Wednesday, June 20, 2018

Can't-Wait Wednesday: The Other Side of Lost

Can't-Wait Wednesday is hosted by Wishful Endings and helps us spotlight upcoming releases!

The Other Side of Lost
Jessi Kirby
Expected publication date: August 7, 2018
Girl Online meets Wild in this emotionally charged story of girl who takes to the wilderness to rediscover herself and escape the superficial persona she created on social media.

Mari Turner’s life is perfect. That is, at least to her thousands of followers who have helped her become an internet starlet. But when she breaks down and posts a video confessing she’s been living a lie—that she isn’t the happy, in-love, inspirational online personality she’s been trying so hard to portray—it goes viral and she receives major backlash. To get away from it all, she makes an impulsive decision: to hike the entire John Muir trail. Mari and her late cousin, Bri, were supposed to do it together, to celebrate their shared eighteenth birthday. But that was before Mari got so wrapped up in her online world that she shut anyone out who questioned its worth—like Bri.

With Bri’s boots and trail diary, a heart full of regret, and a group of strangers that she meets along the way, Mari tries to navigate the difficult terrain of the hike. But the true challenge lies within, as she searches for the way back to the girl she fears may be too lost to find: herself. - from Goodreads
I think we can all relate to trying to portray the perfect life on social media, and I'm looking forward to seeing how Mari recovers and grows.

Tuesday, June 19, 2018

Top Ten Tuesday: My Summer TBR


Top Ten Tuesday is hosted by Jana at That Artsy Reader Girl.  This week's topic is books to read by the pool or at the beach, or in my case, just my plain old summer TBR!  Here are just some of the books I hope to get to this summer:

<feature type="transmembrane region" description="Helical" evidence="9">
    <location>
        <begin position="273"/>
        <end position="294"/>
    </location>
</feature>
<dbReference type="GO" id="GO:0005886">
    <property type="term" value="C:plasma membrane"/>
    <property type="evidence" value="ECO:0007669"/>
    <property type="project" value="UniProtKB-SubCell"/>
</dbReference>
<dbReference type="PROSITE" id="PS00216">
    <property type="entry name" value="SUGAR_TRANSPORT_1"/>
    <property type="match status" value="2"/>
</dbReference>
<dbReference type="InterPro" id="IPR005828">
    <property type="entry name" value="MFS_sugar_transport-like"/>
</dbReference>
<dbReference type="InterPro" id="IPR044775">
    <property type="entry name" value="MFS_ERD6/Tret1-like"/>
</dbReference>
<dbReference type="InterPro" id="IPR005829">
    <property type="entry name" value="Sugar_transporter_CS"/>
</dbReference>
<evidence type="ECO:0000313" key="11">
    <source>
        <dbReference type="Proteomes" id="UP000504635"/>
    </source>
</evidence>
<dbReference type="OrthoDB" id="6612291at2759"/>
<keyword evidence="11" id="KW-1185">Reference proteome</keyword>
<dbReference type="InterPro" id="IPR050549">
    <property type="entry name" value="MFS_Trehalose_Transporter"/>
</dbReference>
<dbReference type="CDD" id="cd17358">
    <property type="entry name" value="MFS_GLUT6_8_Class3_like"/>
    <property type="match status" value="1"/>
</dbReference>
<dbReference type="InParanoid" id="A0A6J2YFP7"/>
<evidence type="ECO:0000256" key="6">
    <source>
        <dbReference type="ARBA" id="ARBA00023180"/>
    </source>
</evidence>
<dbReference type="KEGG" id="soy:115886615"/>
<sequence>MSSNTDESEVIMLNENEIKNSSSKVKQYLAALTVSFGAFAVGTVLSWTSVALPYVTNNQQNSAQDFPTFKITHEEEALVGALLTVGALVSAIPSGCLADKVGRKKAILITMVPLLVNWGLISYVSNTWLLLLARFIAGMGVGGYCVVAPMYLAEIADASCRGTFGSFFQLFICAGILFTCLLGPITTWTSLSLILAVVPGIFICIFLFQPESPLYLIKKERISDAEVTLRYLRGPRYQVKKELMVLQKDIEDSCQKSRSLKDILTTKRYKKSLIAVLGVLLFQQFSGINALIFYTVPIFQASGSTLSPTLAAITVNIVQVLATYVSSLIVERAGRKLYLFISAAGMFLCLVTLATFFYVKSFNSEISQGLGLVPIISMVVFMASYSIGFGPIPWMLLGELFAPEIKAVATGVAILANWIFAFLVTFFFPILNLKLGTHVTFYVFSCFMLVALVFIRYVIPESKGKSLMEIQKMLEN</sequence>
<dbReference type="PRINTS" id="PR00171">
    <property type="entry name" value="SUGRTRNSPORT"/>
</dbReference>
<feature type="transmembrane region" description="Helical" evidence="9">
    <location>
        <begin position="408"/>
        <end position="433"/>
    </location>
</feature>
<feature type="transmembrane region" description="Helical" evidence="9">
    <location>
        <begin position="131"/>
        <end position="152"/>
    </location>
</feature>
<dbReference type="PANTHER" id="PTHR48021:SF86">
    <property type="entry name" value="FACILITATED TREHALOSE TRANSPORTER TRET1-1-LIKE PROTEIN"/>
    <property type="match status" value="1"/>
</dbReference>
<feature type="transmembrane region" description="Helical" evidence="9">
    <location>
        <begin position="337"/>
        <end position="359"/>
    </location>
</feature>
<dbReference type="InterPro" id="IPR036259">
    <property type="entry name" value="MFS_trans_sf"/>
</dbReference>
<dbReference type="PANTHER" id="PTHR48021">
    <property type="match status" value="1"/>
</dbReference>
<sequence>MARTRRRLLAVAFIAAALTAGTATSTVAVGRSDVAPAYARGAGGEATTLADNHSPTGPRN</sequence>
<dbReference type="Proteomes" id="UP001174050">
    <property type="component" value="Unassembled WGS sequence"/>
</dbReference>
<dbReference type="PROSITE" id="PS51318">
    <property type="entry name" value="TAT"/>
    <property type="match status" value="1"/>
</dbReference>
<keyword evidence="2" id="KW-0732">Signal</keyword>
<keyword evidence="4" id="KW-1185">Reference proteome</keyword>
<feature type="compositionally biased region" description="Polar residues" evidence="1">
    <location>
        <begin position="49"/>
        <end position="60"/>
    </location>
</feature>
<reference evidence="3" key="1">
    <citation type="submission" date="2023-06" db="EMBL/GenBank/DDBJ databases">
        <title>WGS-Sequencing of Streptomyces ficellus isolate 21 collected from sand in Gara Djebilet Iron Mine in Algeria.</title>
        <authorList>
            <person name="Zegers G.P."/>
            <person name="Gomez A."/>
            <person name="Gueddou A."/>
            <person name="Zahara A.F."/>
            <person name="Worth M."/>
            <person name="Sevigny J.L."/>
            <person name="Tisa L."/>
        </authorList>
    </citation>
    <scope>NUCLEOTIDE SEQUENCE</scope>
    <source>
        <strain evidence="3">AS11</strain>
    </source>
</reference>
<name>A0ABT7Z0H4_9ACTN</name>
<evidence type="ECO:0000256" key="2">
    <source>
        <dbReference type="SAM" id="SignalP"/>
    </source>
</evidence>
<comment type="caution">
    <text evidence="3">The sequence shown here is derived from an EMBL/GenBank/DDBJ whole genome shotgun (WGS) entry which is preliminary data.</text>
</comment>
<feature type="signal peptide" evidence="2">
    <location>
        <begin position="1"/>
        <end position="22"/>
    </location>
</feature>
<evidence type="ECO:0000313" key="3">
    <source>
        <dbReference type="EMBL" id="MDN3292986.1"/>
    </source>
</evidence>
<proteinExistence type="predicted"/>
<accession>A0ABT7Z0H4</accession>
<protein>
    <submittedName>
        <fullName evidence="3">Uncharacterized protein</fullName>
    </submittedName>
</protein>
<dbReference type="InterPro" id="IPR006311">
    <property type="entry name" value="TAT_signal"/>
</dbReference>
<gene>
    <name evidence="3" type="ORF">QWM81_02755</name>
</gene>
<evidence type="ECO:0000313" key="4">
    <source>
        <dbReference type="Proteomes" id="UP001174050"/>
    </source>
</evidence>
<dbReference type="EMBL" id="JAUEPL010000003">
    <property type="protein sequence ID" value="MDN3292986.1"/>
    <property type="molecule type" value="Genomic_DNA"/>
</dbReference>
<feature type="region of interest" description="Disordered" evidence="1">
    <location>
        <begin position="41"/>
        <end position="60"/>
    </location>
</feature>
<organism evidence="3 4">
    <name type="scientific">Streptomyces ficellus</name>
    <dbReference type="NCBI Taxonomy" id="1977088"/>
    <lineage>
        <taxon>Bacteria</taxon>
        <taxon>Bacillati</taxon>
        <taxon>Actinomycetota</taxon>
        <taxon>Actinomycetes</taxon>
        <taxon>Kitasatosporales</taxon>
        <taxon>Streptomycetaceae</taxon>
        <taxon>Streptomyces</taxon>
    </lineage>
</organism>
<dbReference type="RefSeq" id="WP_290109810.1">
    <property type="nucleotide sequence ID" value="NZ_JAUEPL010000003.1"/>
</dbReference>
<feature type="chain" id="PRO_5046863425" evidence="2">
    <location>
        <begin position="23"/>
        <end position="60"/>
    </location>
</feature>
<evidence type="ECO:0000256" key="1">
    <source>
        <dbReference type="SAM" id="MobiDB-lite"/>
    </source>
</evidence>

Have you read any of these?  Where should I start?
 

Monday, June 18, 2018

Book Haul #1


Guys, this is my first book haul post!  I've really cut down on the number of books I've been buying in recent years, so I don't normally have a lot to show, but the Project Linus chapter we work with was doing a Barnes & Noble fundraiser a few weeks ago, so I thought it was the perfect opportunity to finally use some of my gift cards and support one of my favorite charities at the same time!

   


 


Have you read any of these?  Where should I start first?

Friday, June 15, 2018

Review: Hotel on Shadow Lake

Hotel on Shadow Lake
Daniela Tully
Published April 10, 2018
When Maya was a girl in Germany, her grandmother was everything to her: teller of magical fairy tales, surrogate mother, best friend. Then, shortly after Maya’s sixteenth birthday, her grandmother disappeared without a trace, leaving Maya with only questions to fill the void.

Twenty-seven years later, her grandmother’s body is found in a place she had no connection to: the Montgomery Resort in upstate New York. How did she get there? Why had she come? Desperate for answers, Maya leaves her life in Germany behind and travels to America, where she is drawn to the powerful family that owns the hotel and seemingly the rest of the town.

Soon Maya is unraveling secrets that go back decades, from 1910s New York to 1930s Germany and beyond. But when she begins to find herself spinning her own lies in order to uncover the circumstances surrounding her grandmother’s death, she must decide whether her life and a chance at true love are worth risking for the truth. - from Goodreads
Maya's grandmother Martha disappears from Germany soon after Maya leaves for a trip to the United States.  Twenty-seven years later, out of the blue, Martha's body is found in upstate New York, near the Montgomery Resort.  Maya travels to the hotel to find out what happened to her grandmother and why she was found in this place.

Based on stories from the author's grandmother's life, Hotel on Shadow Lake is part mystery, part love story, and part family drama.  The story is told from the third-person POV of three main characters, and each had a slightly different feel.  When we first meet Martha, it is in late 1930s Germany, as the Nazi party is coming to power.  Martha is appalled by what is already happening in Germany, but her brother Wolfgang is an ardent supporter.  Then, the story switches to Maya's POV; while the writing in Martha's section felt sparse and almost utilitarian, Maya's section has a bit more heart and emotion.  There is a third main character, but I don't want to give too much of the story away (although I did figure out the twist pretty early on)!

When Maya goes to the Montgomery Resort to find out what ties her grandmother had to the hotel and the family that ran it, we find out that her grandmother was murdered, many years ago.  At times the story felt a bit over-dramatic, like the author was trying for a creepy feel, but it didn't really work.  Maya didn't always come across as the most competent character, either.